Some authors consider the mechanism of occurrence rather than etiology because the cause is sometimes difficult to establish. Indeed, a malformation responsible for the ventriculomegaly can be itself the result of a genetic, infectious or toxic etiology.

Thus, Darouich [5] describes 4 groups of pathologies that constitute 86% of disorders causing ventriculomegaly. These are in order of frequency: 1) malformations of the midline and the forebrain, including the stenosis of the Sylvius aqueduct, 2) cyto-architectural disorders of the brain with mainly neuronal ectopias, 3) hemorrhagic disorders, 4) CSF resorption or destruction of brain tissue.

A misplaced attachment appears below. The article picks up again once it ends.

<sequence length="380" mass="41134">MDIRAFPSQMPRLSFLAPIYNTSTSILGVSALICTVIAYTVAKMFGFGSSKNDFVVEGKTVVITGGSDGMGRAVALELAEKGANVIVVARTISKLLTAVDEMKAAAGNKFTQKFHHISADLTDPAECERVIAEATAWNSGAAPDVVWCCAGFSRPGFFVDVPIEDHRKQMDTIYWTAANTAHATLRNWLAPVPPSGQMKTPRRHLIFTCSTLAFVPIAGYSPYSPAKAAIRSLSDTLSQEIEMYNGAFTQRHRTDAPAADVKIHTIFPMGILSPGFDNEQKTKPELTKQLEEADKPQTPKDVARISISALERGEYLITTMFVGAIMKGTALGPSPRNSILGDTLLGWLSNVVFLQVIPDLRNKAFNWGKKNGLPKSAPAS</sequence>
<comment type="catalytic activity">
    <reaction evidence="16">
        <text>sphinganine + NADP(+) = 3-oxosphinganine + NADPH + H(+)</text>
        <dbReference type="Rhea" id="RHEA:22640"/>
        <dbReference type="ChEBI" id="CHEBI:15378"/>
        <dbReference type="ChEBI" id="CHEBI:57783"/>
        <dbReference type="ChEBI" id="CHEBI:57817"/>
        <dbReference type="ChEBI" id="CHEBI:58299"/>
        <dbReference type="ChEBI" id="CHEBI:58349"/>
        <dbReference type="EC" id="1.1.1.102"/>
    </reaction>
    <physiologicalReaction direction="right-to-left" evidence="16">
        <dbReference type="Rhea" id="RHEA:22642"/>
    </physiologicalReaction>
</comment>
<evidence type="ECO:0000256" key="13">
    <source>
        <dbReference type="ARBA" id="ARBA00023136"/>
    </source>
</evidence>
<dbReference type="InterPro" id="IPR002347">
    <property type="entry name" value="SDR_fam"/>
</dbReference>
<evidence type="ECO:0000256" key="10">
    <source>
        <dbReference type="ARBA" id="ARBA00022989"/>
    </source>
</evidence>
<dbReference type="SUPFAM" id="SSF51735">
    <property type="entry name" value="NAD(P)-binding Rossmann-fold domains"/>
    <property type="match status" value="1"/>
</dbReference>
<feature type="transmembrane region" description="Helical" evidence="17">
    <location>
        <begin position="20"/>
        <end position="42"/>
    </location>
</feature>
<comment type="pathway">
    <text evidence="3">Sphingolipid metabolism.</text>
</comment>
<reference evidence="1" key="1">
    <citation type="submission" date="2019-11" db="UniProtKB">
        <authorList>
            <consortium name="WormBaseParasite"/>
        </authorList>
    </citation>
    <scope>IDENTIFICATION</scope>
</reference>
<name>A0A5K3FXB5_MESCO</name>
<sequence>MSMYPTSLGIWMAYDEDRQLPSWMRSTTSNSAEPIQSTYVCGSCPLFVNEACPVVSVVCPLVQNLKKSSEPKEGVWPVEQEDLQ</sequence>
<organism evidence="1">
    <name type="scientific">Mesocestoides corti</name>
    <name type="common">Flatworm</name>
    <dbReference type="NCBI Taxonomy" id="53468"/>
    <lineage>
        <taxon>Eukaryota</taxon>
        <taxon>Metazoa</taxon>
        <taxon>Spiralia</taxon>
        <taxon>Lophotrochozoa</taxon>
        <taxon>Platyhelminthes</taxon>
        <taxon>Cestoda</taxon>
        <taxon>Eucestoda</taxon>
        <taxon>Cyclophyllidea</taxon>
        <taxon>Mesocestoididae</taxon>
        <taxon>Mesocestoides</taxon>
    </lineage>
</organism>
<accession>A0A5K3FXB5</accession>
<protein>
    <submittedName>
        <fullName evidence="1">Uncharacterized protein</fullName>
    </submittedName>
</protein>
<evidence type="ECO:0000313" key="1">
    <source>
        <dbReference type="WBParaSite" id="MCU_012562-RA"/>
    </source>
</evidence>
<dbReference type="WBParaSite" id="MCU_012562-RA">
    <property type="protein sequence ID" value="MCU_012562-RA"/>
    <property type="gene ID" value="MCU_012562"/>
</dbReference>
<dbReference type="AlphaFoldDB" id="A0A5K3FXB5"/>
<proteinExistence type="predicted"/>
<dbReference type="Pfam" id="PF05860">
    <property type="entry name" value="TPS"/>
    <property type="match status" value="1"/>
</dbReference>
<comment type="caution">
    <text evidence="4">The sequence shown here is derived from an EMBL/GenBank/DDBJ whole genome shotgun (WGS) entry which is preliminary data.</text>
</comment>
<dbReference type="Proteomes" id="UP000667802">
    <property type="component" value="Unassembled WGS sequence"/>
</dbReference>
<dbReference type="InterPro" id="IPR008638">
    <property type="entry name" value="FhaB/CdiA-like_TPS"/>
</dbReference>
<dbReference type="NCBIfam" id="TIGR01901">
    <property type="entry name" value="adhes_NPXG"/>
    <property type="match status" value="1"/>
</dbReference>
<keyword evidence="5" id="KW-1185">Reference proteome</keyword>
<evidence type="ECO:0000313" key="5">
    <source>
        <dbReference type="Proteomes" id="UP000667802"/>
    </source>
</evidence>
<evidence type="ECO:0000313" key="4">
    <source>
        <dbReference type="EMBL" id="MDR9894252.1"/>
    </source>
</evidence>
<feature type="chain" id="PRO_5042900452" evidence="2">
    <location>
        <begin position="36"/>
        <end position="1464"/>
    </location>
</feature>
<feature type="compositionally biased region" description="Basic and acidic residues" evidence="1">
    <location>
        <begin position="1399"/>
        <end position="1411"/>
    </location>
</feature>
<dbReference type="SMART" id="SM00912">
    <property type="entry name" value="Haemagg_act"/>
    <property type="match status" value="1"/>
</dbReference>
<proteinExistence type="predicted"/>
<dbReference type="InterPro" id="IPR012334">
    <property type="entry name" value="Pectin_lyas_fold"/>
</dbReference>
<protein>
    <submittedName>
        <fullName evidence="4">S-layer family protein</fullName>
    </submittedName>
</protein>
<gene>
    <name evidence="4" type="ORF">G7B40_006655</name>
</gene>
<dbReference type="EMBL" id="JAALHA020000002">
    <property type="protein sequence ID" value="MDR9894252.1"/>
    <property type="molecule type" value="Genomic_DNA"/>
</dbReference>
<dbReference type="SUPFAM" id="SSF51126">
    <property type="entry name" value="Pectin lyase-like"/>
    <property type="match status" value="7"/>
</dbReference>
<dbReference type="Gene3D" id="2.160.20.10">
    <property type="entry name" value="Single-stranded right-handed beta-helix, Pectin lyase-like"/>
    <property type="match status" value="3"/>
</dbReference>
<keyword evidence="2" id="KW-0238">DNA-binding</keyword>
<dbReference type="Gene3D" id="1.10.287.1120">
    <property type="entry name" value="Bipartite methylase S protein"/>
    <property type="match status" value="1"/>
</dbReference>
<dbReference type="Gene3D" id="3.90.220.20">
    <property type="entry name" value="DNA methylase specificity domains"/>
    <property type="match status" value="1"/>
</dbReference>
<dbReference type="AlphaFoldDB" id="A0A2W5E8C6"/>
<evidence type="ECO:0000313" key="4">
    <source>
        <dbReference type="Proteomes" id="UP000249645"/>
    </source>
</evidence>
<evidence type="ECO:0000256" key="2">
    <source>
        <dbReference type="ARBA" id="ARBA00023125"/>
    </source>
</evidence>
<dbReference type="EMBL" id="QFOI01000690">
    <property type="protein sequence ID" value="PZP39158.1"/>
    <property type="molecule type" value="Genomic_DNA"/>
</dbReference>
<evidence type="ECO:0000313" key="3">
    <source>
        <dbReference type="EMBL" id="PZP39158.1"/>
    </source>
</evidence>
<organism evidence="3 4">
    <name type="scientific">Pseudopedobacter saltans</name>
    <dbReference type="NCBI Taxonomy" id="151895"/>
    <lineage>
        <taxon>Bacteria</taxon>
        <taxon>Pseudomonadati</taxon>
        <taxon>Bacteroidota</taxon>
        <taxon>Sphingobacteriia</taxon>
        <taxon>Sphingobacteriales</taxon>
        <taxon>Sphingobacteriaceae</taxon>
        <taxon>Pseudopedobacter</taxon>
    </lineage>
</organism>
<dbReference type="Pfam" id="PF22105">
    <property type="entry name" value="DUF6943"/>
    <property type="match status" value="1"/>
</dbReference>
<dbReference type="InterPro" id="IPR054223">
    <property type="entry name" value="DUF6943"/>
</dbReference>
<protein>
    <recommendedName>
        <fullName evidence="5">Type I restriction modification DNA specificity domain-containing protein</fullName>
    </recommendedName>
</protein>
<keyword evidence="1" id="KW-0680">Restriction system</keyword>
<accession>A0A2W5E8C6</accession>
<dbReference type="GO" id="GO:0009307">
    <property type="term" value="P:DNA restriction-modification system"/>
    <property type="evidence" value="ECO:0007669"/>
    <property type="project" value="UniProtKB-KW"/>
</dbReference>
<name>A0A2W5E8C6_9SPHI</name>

In Darouich series [5] , only 21% of 183 fetuses were able to have a substantiated diagnosis. Studies comparing the results of imaging and pathological examination indicate that even if the overall correlation is good, anatomic pathology can be used to correct the diagnosis [20] . In Launay study [8] , the pathological examination revealed microscopic foci of neuronal heterotopy of the cerebellum and other diagnoses that had not been identified on MRI, such as stenosis of the cerebral Sylvius aqueduct, but also anoxo-ischemic lesions or the presence of a rhombencephalosynapsis. Thus, the fœtopathological examination reveals unknown malformations allowing the establishment of a strategy for subsequent pregnancies.